By Poulson Reed
In the name of God: who was, and is, and is to come. Amen.
We’ve all been in this situation: you go to Target or Costco or somewhere else for some grocery shopping. You’re in a hurry. Maybe you have a couple of children or grandchildren in tow, and as you are getting out of your car, a man comes up to you.
He asks for money, and you’re not quite sure what to do. Maybe you tell him you are not able to help him that day. Our usual practice in my family is to decline such requests, for a variety of reasons, and instead to support the church and local agencies who help the poor.
It’s a logical position to take, and I have justified it in my mind countless times. But what if, as we walk away from the man and towards the store, our child or grandchild asks, “why didn’t you help him?”
We’ve all had those moments when a child’s question has cut us to the bone and revealed our hypocrisies. Children have a way of asking just the right questions we need to hear.
Perhaps that’s why Jesus said we need to be like children if we want to enter the kingdom of heaven.
Our gospel reading today is almost childlike in its simplicity and its capacity to challenge our justifications and excuses. This is not one of those complicated parables, with multiple interpretations.
Jesus is crystal clear: we are to feed the hungry, give drink to the thirsty, welcome the stranger, clothe the naked, take care of the sick, and comfort those in prison. To do so is like helping Christ himself. To refuse to do so is like refusing Christ himself, and threatens us with judgment.
At the end of our life, Jesus says, we will not be judged by our fame or fortune, nor even solely by what we believe, but by our response to human need. By that criteria, who among us would feel comfortable being judged this morning, if this were the last of our days on earth?
We notice as well that these are simple things that anyone can do. No great wealth or ability is required to aid the hungry, thirsty, sick, cold or prisoners. What is required is an open heart and the constant willingness to respond, when asked.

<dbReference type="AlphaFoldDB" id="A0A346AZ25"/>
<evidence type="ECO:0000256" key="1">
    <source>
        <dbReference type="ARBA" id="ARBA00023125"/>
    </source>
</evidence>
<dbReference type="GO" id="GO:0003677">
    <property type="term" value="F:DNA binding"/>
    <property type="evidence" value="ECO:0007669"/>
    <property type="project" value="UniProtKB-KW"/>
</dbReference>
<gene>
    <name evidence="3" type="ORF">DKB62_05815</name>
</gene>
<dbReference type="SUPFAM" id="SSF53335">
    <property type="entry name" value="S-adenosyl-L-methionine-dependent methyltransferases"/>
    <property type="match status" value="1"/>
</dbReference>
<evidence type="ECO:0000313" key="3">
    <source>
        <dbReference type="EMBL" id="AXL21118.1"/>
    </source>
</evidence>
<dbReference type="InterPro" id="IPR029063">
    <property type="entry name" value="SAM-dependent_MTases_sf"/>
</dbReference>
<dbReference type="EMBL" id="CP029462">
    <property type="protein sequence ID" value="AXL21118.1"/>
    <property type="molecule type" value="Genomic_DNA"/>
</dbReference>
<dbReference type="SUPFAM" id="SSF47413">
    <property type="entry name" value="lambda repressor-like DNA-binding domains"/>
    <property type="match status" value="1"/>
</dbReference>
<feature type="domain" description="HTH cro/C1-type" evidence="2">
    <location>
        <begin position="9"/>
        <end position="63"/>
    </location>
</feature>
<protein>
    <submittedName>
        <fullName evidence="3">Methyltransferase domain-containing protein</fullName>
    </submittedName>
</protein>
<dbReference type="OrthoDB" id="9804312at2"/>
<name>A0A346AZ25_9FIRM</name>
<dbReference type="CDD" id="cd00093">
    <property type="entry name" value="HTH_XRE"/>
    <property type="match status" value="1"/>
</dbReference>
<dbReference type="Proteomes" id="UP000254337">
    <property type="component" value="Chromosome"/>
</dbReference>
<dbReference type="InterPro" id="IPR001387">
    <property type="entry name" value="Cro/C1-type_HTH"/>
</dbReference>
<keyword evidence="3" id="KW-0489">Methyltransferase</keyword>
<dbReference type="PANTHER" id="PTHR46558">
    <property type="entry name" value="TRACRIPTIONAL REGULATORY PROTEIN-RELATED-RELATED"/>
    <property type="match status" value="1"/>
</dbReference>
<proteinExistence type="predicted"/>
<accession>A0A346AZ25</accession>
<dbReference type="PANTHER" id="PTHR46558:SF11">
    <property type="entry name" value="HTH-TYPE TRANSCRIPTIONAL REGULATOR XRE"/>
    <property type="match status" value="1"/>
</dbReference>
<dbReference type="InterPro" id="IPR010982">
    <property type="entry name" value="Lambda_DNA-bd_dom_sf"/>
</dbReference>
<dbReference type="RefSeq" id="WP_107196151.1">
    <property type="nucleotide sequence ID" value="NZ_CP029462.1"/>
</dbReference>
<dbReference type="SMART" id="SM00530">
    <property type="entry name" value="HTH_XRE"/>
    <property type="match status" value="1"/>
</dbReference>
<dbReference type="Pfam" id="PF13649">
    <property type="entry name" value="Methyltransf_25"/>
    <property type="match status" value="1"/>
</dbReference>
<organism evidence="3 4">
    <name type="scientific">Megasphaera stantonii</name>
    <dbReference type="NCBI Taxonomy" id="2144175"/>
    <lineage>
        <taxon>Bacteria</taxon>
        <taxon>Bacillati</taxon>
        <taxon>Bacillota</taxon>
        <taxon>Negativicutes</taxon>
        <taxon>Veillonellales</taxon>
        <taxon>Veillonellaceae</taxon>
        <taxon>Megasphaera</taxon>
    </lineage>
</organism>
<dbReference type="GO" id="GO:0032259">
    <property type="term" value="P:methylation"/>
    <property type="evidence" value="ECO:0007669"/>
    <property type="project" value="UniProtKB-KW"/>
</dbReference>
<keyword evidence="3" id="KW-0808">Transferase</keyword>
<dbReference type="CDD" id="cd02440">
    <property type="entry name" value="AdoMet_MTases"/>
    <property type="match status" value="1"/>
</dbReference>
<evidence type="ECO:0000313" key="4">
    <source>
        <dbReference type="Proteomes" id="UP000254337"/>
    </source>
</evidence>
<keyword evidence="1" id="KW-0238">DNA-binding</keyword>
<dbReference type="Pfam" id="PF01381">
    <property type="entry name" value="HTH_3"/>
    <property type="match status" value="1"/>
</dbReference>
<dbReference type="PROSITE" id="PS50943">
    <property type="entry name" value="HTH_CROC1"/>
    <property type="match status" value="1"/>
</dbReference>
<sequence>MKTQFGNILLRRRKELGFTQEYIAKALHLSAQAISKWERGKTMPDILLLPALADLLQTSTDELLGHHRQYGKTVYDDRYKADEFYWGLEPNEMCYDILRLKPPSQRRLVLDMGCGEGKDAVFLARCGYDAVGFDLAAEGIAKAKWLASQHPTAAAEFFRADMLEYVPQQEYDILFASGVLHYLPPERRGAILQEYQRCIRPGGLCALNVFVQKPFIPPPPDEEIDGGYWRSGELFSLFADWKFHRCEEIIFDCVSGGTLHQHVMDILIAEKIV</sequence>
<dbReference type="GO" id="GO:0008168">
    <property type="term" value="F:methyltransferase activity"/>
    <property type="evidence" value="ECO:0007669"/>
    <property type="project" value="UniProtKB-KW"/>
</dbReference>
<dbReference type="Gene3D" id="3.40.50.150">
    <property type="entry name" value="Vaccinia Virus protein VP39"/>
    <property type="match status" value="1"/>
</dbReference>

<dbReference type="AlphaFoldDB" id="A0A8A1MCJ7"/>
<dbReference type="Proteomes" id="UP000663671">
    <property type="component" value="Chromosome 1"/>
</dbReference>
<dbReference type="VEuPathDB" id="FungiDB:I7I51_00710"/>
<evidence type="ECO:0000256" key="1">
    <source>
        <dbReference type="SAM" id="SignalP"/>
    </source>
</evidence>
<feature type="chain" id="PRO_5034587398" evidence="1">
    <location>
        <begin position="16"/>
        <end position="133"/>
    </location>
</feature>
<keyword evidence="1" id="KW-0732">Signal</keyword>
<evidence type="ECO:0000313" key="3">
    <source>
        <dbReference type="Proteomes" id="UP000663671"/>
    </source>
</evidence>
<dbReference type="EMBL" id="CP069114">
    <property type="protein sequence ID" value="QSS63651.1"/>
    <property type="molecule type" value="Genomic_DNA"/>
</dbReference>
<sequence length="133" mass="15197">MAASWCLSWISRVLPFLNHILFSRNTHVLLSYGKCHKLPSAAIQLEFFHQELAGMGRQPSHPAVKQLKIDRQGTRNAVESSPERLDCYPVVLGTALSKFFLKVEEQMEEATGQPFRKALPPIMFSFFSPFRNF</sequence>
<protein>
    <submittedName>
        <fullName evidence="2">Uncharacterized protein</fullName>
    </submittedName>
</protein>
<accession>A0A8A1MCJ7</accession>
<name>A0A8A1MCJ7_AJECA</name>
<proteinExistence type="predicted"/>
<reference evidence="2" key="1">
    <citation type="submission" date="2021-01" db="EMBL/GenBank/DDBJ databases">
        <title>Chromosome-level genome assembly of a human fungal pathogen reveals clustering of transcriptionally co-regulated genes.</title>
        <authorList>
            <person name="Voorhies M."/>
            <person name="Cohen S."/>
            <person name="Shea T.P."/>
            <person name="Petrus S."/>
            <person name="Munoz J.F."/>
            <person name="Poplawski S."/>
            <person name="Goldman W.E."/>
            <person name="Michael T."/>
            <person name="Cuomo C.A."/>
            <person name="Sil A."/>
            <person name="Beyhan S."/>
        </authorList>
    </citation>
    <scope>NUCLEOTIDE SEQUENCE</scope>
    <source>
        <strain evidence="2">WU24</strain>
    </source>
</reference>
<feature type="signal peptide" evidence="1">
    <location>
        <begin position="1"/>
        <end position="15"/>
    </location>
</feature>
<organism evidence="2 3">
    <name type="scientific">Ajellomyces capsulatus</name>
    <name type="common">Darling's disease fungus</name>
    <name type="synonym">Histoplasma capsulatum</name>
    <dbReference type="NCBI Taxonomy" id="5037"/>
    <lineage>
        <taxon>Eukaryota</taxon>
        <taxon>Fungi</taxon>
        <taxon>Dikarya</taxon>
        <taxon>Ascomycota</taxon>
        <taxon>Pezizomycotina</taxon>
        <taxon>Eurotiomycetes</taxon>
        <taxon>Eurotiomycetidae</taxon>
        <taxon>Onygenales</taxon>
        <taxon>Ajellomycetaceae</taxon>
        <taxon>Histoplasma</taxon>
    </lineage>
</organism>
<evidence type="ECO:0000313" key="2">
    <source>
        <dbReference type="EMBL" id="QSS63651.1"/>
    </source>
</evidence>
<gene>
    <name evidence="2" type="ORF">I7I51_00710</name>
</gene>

None of this is a partisan issue. Republicans and Democrats disagree about the best ways for our government to maintain our social safety net and protect our most vulnerable citizens.
But Jesus is not talking about what someone else ought to do for the needy. Jesus is talking about what we are required to do as Christians. We may not know what Jesus would say about taxation or specific social programs. In the gospels, Jesus has little to say about the role of government.
But he has a lot to say about the role of Christian individuals and communities. We know he would draw our attention to the 15%: the percentage of our country that lives in deep poverty, and what we can do for them.
Over the past decade or so, the non-profit world has been shaken by the publication of a controversial book, called Toxic Charity: How Churches and Charities Hurt Those They Help (And How to Reverse It).
In it, a 40-year veteran of urban ministry named Robert Lupton argues that much of Americans’ charitable giving to agencies that help the poor “is either wasted or actually harms the people it is targeted to help.” Lupton explores the seeming contradiction that billions of dollars of charitable giving has barely made a dent in national or international poverty.
He doesn’t suggest not giving. But he does suggest a commonsense approach in which giving builds the capacity of the poor to help themselves, instead of a handout. It’s not a new idea, that it is better to teach someone to fish than to give them a fish.
Direct aid with no strings attached can increase dependency, and non-profits need to be smart about supporting efforts that provide a hand-up and not a hand-out.
But here is the beautiful part of Jesus’ teaching: we are to help the poor not just because they need it, but also because we need it. However often we screw things up in life, still we are made in God’s image. We are made to give. Like God, we need to give.
We are born with some measure of innate generosity, however much we may suppress it with greed and selfishness. To give of ourselves to help the poor and the sick is to put ourselves in a position in which we might see Christ himself in another person.
That’s what happened to Saint Francis. Before he was a saint, he was a wealthy but unhappy young man. Riding one day he came across a leper, despised by everyone. Moved by pity, Francis got down from his horse and embraced the leper. As he let go, he saw that the leper’s face had changed into the face of Christ.
That moment changed Francis’ life. The leper needed Francis. But even more so, Francis needed the leper. He found his purpose.
On this day we celebrate the feast of Christ the King. In so doing, we recognize that Jesus Christ is Lord of all. The battle between good and evil has been won. In Jesus’ resurrection, hate is vanquished by love. Eventually, when Jesus comes to earth again, the final vestiges of evil will be washed away, and the kingdom of heaven will reign supreme.
Whether we follow Jesus’ command to help those who need our help, or not, God’s kingdom will come just the same. But as we wait for it to come, we can live those values that will, but have not yet prevailed.
We need to do so if we are to encounter Christ. You see, in the end, we are the poor ones. We are spiritually poor. We need to give, in order for our spiritual poverty to be eased by the humble King who owns all but gives it all away. Amen.
The Rt. Rev. Poulson Reed is Bishop Coadjutor of Oklahoma